Yeah. So I know you do probably the majority, I’m assuming the majority of your work time is spent doing consulting. [ALLISON]:
It is, yes, yes. [ALISON]:
So what what do you enjoy most about consulting? And who would you say is kind of your ideal consulting client? [ALLISON]:
Yeah. So what I love most, there are like benchmarks of what I love most. The first what I love most is when early in either of my programs, either the party or the inner circle, there is a moment when the participants really get that they don’t have to settle. I don’t know if you ever had the experience, like, before I had kids, I was like, well, I have to work in the evenings because people work. And then after I had kids, and I had this really, like a nanny, which felt like it was costing an arm and a leg because all the daycares were full. I was like, well, I have to be home to relieve her by, you know, 5:30. So I can’t work in the evenings. And I realized like, oh, I never had to work at 7pm. That was all me. And so when people have this moment of recognizing that they don’t have to settle, that the way they set up their practice can be wholly and entirely what they dream about, and that it’s not entitled, it’s not pie in the sky, it’s like eminent, that’s a moment I really, really love in working with people. And when they’re first voicing, like, well, I want to take four weeks off for vacation a year. And I’m like, make it six, you know, I just love that moment of that recognition that they actually can have what they want.
And then I love that moment when people, if they haven’t had any clients yet, start getting clients, and they’re kind of like, is this for real? Like it’s happening? It’s actually happening. And then the moment when they’re full, and they’re kind of stressed out because they’re like, like, keep accepting these clients because like, I don’t know if they’re gonna keep calling. When they get that point of like, trusting the people are gonna keep calling and even if it did, for some reason dry up, they know exactly how to get more calls again. Yeah, those are like my three favorites.[ALISON]:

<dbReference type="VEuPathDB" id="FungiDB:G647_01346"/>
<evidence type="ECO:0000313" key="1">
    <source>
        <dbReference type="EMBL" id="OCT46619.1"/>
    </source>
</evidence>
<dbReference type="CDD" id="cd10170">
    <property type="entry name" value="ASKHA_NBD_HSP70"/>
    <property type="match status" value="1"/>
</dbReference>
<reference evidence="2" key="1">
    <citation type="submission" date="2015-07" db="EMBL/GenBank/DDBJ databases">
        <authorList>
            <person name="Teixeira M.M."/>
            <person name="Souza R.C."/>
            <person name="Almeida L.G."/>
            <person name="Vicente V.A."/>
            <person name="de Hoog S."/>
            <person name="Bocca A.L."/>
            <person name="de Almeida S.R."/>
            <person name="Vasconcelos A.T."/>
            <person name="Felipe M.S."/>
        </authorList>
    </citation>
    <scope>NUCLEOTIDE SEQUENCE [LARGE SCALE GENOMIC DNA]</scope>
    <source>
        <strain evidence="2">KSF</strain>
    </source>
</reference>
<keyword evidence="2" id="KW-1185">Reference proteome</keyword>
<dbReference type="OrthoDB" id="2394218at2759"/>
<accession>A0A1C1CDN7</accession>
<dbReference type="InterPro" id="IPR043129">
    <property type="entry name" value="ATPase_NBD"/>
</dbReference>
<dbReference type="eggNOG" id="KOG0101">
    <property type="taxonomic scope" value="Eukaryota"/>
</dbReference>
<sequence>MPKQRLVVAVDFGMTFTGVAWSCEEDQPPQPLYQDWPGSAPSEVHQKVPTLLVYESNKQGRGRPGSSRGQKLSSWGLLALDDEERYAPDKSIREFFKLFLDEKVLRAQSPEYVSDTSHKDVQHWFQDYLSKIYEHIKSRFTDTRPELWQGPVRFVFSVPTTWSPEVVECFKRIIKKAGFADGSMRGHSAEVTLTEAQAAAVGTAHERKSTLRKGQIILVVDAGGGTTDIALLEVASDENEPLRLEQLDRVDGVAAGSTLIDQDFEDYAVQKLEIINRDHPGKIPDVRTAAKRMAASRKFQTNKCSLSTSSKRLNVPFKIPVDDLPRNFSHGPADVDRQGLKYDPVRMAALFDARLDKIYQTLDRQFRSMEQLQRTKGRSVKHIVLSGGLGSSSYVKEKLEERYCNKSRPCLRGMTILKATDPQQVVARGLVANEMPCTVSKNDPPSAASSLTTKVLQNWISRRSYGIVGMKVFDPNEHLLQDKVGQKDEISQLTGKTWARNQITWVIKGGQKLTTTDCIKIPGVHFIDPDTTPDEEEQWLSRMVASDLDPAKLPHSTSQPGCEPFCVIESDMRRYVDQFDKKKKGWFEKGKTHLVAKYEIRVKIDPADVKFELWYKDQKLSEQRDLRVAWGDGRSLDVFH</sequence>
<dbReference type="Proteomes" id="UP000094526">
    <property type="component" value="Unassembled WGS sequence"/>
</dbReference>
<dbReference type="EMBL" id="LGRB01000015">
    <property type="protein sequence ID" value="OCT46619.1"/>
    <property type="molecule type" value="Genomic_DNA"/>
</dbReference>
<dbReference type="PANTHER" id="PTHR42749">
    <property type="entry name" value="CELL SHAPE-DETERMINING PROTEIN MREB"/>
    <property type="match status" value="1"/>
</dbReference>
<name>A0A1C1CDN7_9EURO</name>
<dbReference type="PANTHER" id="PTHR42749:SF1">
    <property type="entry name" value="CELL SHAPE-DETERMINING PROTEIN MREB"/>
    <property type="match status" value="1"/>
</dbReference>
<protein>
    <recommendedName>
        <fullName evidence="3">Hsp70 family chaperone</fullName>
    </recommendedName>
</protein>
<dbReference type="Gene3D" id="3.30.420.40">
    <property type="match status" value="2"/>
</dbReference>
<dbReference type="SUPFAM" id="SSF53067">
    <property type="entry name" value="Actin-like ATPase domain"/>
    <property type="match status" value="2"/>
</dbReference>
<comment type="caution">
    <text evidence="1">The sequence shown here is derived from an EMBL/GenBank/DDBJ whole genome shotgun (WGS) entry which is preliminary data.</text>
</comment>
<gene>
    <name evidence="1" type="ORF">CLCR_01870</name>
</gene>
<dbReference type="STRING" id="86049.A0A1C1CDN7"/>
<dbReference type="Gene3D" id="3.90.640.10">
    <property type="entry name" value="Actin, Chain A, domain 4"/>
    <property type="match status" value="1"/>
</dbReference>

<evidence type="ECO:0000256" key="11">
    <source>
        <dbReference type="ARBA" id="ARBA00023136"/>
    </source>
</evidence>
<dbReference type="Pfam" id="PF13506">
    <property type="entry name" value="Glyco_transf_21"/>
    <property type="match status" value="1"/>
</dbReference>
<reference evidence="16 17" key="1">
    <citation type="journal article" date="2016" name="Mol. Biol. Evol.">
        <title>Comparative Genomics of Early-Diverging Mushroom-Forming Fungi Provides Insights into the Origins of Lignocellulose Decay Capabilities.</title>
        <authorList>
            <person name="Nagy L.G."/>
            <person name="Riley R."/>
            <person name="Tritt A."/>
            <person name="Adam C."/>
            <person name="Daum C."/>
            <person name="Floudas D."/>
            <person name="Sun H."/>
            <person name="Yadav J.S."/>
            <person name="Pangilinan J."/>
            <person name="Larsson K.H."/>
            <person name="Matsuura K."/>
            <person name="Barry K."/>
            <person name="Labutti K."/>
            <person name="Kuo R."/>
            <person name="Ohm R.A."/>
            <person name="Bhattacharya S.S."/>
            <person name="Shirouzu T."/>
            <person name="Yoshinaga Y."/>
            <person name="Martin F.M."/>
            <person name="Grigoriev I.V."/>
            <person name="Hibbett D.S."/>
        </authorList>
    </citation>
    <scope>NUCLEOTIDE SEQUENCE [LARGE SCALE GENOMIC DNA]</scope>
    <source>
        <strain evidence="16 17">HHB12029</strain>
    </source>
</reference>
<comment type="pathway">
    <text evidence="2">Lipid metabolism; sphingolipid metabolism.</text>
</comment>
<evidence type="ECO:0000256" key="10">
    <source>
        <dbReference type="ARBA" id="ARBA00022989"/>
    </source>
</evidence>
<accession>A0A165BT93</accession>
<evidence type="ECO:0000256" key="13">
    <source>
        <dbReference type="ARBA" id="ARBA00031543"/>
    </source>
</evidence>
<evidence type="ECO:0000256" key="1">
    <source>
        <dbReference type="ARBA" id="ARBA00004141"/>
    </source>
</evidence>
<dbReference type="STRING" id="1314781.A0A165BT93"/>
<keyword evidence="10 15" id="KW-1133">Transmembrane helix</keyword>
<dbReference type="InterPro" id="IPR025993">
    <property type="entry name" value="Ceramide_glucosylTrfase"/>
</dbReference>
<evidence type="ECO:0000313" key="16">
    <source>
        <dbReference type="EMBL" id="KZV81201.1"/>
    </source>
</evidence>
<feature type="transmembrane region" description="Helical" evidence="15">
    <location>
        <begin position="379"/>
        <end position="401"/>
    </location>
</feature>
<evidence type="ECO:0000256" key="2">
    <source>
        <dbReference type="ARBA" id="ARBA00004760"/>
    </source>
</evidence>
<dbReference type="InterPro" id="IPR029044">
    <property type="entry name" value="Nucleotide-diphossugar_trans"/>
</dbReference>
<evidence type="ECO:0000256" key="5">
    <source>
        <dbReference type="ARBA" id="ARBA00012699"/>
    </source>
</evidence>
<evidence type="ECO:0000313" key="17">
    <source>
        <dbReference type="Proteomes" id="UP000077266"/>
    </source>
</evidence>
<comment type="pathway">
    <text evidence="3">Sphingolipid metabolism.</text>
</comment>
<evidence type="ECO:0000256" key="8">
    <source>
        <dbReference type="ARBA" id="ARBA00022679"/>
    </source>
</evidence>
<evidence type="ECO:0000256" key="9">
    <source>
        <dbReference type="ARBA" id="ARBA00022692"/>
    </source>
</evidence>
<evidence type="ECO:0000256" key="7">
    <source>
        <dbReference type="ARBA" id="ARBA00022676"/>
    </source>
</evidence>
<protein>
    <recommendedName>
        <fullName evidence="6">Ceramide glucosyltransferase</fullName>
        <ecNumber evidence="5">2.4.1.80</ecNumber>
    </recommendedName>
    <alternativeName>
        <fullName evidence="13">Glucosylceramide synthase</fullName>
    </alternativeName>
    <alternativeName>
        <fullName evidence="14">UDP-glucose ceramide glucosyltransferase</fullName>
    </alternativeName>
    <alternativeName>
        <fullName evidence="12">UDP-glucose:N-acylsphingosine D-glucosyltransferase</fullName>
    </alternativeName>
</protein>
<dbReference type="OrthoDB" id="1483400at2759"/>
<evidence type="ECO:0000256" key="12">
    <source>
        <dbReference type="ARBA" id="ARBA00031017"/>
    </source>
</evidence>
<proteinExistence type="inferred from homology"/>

Yeah, yeah, I see a lot of that, too. And yeah, we talk a lot about how to design your business to fit your lifestyle. And I think that’s a new concept for a lot of people. Because if you came from like, agency work, you were just used to being told, like, this is what you have to do. And now it’s like, wait, I get to make it whatever I want it to be. [ALLISON]:
Yeah, yeah, we have some learned helplessness around it. [ALISON]:
For sure. [ALLISON]:
And it does feel kind of audacious to say, like, I’m gonna work, like, no Fridays for the rest of my life. Awesome, let’s work no Fridays, I’m in for that, you know? [ALISON]:
Yeah. Or like, my goal was to not see clients anymore. That’s what I wanted to do. I just wanted to run the practice and do consulting. And when I tell people I retired from doing therapy, like, their brains explode. [ALLISON]:
Absolutely. Yeah. Yeah. And you’d asked about my ideal clients, and I didn’t answer you, I just got excited about those [unclear] that excite me. My ideal clients are people, I’ve got two categories, the people who are new or plateaued, like they need clients in their business. They’re often parents, they’re often, like they’ve got some naysayers in their life. And they’re feeling like I don’t know if I should trust this old supervisor who says private practice can’t work. And I should not have a niche and I should take all the insurances. So they’ve got some naysayers in their life but they have this inner belief in themselves, even though it doesn’t feel like it all the time. This like, you know, I know this is possible and there’s no reason this isn’t possible for me. Imposter syndrome rears its ugly head, of course, because they’re human. And so, yeah, those are those are the folks I really love working with. They’re go getters, like they’re, they’re not going to make a bunch of excuses for why they’re not working on their website this week. They’re gonna get their website stuff done, that kind of thing.
And then we’ve got the people who are full and miserable. I also really love working with them. Because, like, I mean, we both know a million people in that boat, right? They weren’t intentional in building their practice. They made some decisions that in hindsight, they wouldn’t have made, and it’s really scary to feel like you’re burning down this thing that has been, on paper, successful, but you’re burned out and you’re exhausted and like you haven’t taken a vacation in a year. So I love helping them trust the process of like, you can build exactly what you want, and yeah it’s scary and so many people have done it. Come in, like, we’re gonna help you with it. So, yeah.[ALISON]:
Yeah, that’s great. That’s great. One thing I wanted to ask you about since I know you work with so many practice owners is, if you have been noticing trends or how things have changed, obviously, with the pandemic in 2020. And like what you, and I realize this is a big question, and what you might predict will happen in 2021, like in our industry and private practice? I don’t know if you’ve noticed any patterns or have any thoughts about that. [ALLISON]: